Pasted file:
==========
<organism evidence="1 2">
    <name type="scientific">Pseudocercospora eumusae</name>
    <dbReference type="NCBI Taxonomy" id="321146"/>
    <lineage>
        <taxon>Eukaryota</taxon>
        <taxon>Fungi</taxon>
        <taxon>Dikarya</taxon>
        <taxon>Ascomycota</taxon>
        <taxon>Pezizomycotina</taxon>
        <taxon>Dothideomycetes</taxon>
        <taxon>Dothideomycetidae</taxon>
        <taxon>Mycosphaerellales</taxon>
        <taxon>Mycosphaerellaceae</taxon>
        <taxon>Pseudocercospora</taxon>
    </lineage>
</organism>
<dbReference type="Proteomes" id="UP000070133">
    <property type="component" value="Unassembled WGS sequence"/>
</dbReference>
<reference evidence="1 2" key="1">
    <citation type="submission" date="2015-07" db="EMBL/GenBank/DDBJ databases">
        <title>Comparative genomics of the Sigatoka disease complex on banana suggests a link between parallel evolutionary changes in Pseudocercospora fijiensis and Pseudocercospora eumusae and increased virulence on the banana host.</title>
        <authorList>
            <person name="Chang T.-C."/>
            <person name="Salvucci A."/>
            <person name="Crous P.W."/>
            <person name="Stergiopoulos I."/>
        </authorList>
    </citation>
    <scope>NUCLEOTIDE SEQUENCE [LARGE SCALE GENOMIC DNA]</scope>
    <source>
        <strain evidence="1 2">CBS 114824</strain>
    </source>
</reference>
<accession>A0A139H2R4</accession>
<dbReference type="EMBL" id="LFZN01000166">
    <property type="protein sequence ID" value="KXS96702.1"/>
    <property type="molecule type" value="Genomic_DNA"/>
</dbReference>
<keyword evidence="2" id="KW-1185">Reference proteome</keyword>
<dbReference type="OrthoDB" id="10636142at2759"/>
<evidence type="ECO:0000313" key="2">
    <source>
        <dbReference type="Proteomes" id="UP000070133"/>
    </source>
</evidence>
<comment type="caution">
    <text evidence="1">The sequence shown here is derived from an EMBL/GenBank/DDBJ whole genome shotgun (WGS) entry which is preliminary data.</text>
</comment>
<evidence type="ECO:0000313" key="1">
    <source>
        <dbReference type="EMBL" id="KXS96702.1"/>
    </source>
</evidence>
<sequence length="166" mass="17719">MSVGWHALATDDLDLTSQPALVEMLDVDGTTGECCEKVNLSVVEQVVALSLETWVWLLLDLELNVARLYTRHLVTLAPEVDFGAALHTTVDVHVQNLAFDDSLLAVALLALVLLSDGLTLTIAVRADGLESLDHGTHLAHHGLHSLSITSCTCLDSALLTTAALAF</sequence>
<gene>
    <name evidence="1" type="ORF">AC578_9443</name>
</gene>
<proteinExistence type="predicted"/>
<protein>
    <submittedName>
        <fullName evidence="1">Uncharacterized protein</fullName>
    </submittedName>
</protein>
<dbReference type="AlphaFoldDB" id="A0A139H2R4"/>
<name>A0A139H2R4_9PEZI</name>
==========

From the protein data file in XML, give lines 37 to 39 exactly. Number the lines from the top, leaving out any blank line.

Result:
    <property type="protein sequence ID" value="KXS96702.1"/>
    <property type="molecule type" value="Genomic_DNA"/>
</dbReference>